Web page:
COVID-19 Webinar Series: The Changing Face of Litigation and Trials Webinar Recording

COVID-19 Webinar Series

OnDemand Recording, Multimedia

As clients and counsel wrestle with the changing dynamics within litigation and trial work, Bradley has assembled trial lawyers with experience from hundreds of trials and a jury consultant of national standing to present on what is happening in courts across the country and how it is impacting the judicial system as we know it.

The panel will share their insights on the new landscape both inside and outside the courtroom, including remote hearings, virtual jury trials, litigating from home, and how COVID-19 may affect how jurors decide cases.

Other Speakers

Jason Bloom, Jury Consultant, Bloom Strategic Consulting

Webinar Recording

Key Takeaways

Non-Jury Trials

  • Plan in advance with the court, your witnesses, and opposing counsel.
  • Ensure connectivity and familiarity with the video platform for court, parties and lawyers.
  • Practice with exhibits to see what works best for the court and witness to view.
  • Remember you are always on camera, so dress professionally, ensure good lighting, and minimize background distractions.

Jury Trials

  • Virtual jury trials are not likely to catch on. Actual jury trials have begun with precautions and more are scheduled.
  • The American College of Trial Lawyers task force report will likely serve as a template for courts across the nation.
  • The Hon. Barbara Lynn, chief judge for the North District of Texas, conducted a criminal jury trial June 1-3. Judge Lynn’s protocol was upheld by the Fifth Circuit in a published opinion, allowing the trial to proceed. Judge Lynn is a member of the ACTL task force, and her template for trial, approved by the Fifth Circuit, is likely to be used in other jurisdictions.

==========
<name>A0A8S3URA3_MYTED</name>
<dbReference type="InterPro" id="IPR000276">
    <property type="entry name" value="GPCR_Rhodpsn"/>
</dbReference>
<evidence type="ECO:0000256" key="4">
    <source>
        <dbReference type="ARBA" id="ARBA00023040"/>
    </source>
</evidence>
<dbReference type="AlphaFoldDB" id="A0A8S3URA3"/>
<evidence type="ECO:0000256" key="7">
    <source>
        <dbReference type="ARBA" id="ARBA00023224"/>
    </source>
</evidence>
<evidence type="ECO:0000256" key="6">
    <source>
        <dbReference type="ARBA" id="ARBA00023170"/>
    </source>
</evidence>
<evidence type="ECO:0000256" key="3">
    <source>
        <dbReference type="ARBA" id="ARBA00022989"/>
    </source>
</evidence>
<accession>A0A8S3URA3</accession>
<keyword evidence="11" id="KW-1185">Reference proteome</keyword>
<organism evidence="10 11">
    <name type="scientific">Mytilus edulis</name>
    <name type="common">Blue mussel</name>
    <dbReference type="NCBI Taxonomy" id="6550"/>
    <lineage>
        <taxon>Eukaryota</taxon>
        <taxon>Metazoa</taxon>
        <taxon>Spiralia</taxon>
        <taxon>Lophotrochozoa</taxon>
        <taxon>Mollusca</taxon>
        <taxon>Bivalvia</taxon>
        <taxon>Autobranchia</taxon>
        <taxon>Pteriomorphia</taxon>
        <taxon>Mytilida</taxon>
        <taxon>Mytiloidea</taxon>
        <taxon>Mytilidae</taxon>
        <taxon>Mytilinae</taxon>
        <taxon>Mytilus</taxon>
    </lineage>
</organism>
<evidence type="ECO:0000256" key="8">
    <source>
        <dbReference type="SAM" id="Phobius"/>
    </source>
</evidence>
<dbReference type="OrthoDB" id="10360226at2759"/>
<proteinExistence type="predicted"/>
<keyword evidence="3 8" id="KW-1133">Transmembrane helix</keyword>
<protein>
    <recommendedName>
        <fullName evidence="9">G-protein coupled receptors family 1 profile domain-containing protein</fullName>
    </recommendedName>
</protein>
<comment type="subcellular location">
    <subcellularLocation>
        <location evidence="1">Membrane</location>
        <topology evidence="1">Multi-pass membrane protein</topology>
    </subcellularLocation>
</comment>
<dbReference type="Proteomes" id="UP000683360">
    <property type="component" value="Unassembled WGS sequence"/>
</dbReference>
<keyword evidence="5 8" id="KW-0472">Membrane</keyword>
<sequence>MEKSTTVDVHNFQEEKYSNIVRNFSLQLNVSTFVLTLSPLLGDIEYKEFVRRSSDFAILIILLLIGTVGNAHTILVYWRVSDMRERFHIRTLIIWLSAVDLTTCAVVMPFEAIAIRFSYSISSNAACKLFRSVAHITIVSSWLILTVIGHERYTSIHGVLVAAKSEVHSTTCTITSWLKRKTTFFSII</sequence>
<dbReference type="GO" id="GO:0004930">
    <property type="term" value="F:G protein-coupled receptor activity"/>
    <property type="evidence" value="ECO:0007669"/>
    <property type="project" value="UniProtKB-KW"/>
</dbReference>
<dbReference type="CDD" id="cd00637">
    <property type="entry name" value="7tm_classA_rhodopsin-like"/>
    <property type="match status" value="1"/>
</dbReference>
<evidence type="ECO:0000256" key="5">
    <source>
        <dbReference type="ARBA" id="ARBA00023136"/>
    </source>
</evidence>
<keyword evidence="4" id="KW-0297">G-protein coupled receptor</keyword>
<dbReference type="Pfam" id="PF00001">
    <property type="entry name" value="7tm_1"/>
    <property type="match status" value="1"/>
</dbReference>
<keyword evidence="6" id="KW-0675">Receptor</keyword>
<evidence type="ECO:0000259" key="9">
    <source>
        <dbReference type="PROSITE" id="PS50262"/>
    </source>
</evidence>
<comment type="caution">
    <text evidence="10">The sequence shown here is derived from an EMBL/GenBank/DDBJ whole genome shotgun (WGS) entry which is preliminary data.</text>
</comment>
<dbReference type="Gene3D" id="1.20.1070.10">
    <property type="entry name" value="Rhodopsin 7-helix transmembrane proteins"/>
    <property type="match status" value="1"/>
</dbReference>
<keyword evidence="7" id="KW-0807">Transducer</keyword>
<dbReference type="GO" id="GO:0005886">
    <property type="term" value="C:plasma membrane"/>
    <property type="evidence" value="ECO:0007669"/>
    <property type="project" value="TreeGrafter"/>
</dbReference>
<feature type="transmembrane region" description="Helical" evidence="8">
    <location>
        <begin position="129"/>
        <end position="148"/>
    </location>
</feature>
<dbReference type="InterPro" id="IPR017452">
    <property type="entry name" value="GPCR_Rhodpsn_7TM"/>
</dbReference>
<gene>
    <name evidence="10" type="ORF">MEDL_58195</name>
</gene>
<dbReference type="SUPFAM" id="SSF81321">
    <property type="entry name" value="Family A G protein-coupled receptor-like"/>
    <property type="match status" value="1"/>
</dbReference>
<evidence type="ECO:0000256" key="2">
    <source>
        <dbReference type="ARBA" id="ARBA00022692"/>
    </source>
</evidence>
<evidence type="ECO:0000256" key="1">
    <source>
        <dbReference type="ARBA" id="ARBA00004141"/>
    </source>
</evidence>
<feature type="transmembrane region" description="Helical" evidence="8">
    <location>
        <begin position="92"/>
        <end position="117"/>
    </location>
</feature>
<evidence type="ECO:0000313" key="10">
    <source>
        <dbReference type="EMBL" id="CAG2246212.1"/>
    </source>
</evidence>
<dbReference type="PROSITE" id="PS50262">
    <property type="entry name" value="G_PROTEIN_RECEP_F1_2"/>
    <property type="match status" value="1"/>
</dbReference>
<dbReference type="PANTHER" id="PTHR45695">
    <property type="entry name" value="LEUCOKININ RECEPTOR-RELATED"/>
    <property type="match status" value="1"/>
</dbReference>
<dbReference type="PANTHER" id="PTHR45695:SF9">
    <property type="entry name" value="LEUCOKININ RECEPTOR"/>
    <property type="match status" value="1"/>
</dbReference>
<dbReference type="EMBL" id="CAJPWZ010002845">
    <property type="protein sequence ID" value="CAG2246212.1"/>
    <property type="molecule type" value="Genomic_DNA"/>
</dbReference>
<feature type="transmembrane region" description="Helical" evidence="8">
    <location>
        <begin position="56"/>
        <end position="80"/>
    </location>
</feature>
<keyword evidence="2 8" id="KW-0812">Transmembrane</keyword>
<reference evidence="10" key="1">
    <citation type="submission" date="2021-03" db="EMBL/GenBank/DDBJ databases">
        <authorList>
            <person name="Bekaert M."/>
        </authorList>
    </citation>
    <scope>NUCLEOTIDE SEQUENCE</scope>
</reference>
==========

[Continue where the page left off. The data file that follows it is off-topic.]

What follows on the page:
• Many jurisdictions around the country have interim orders regarding in-person proceedings, including jury trials, and should be consulted.

Jury Attitudes, Participation, and Decision Making / Mock Trials and Business Interruption

  • The virtual deposition favors the witness due to the technology providing the witness with more control and power over the process.
  • In-person mock jury studies are still feasible using social distancing and other safety precautions.
  • Jury decision making stems more from life experiences and pre-dispositions than demographic features.
  • It will be incumbent upon trial counsel to explore in jury selection those who have become energized by the COVID-19 crisis to right perceived social injustices.

Mediations, Depositions, and Remote Hearings

  • Make sure the mediator is proficient with the technology being used for virtual mediations.
  • Virtual depositions require more preparation and discipline than an in-person deposition.
  • Go into your deposition knowing how you will handle a technology failure.